Background: Because of the vulnerability and frailty of elderly adults, clinical drug development has traditionally been biased towards young and middle-aged adults. Recent efforts have begun to incorporate data from paediatric investigations. Nevertheless, the elderly often remain underrepresented in clinical trials, even though persons aged 65 years and older receive the majority of drug prescriptions. Consequently, a knowledge gap exists with regard to pharmacokinetic (PK) and pharmacodynamic (PD) responses in elderly subjects, leaving the safety and efficacy of medicines for this population unclear.
Objectives: The goal of this study was to extend a physiologically based pharmacokinetic (PBPK) model for adults to encompass the full course of healthy aging through to the age of 100 years, to support dose selection and improve pharmacotherapy for the elderly age group.
Methods: For parameterization of the PBPK model for healthy aging individuals, the literature was scanned for anthropometric and physiological data, which were consolidated and incorporated into the PBPK software PK-Sim®. Age-related changes that occur from 65 to 100 years of age were the main focus of this work. For a sound and continuous description of an aging human, data on anatomical and physiological changes ranging from early adulthood to old age were included. The capability of the PBPK approach to predict distribution and elimination of drugs was verified using the test compounds morphine and furosemide, administered intravenously. Both are cleared by a single elimination pathway. PK parameters for the two compounds in younger adults and elderly individuals were obtained from the literature. Matching virtual populations-with regard to age, sex, anthropometric measures and dosage-were generated. Profiles of plasma drug concentrations over time, volume of distribution at steady state (V ss) values and elimination half-life (t ½) values from the literature were compared with those predicted by PBPK simulations for both younger adults and the elderly.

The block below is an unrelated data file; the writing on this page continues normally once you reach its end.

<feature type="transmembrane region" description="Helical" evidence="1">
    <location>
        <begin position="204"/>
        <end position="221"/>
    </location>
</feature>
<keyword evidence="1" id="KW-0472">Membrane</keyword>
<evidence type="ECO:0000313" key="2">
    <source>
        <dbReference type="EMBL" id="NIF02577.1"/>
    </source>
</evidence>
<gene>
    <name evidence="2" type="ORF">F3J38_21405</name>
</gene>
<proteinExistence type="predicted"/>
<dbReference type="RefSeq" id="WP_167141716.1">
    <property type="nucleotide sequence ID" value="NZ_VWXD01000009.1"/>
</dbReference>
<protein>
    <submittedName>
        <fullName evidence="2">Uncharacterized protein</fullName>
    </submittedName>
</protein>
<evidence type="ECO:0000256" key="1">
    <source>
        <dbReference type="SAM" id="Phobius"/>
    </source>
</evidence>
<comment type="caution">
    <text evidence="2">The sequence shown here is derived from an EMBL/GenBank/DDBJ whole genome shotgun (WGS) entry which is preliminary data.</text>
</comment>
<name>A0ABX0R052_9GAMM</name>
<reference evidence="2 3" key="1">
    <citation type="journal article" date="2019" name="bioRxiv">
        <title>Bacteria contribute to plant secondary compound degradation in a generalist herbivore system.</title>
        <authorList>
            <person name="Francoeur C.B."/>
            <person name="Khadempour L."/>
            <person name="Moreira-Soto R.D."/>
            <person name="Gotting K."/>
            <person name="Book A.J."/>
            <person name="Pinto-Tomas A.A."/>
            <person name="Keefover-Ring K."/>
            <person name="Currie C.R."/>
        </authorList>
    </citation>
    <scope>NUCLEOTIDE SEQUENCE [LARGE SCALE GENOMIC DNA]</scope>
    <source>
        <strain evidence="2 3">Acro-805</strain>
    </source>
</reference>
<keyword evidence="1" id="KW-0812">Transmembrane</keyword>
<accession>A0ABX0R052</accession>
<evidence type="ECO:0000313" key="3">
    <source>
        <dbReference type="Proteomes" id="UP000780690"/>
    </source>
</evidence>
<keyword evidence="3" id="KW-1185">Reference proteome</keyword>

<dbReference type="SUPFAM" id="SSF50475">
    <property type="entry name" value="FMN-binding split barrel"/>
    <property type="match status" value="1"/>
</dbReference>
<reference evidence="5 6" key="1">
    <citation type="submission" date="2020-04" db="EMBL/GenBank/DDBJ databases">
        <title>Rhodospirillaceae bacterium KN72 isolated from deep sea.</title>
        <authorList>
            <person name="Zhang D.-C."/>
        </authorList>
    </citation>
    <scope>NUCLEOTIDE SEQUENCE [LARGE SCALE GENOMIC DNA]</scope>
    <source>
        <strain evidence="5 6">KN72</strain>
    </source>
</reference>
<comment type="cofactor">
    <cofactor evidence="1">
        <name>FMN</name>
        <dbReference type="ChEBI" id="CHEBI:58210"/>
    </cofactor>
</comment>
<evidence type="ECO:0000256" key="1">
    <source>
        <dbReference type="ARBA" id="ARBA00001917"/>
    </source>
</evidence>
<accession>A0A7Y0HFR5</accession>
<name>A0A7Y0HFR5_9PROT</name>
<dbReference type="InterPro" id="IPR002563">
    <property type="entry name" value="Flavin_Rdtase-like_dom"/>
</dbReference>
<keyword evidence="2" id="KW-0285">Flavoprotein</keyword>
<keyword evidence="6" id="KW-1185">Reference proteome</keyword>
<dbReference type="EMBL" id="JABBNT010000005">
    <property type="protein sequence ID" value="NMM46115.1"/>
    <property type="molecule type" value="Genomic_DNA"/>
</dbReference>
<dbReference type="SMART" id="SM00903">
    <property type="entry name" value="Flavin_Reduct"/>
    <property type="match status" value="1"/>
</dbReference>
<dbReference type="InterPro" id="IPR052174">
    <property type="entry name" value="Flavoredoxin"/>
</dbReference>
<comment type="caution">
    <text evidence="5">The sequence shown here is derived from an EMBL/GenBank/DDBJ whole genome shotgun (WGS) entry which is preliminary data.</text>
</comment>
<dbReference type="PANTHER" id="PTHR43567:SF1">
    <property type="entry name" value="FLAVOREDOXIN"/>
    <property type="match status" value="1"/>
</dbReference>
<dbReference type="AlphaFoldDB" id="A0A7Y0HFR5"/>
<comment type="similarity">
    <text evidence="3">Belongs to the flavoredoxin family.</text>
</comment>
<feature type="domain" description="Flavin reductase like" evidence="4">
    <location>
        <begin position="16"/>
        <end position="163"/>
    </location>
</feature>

Results: For most organs, the age-dependent information gathered in the extensive literature analysis was dense. In contrast, with respect to blood flow, the literature study produced only sparse data for several tissues, and in these cases, linear regression was required to capture the entire elderly age range. On the basis of age-informed physiology, the predicted PK profiles described age-associated trends well. The root mean squared prediction error for the prediction of plasma concentrations of furosemide and morphine in the elderly were improved by 32 and 49 %, respectively, by use of age-informed physiology. The majority of the individual V ss and t ½ values for the two model compounds, furosemide and morphine, were well predicted in the elderly population, except for long furosemide half-lifes.
Conclusion: The results of this study support the feasibility of using a knowledge-driven PBPK aging model that includes the elderly to predict PK alterations throughout the entire course of aging, and thus to optimize drug therapy in elderly individuals. These results indicate that pharmacotherapy and safety-related control of geriatric drug therapy regimens may be greatly facilitated by the information gained from PBPK predictions.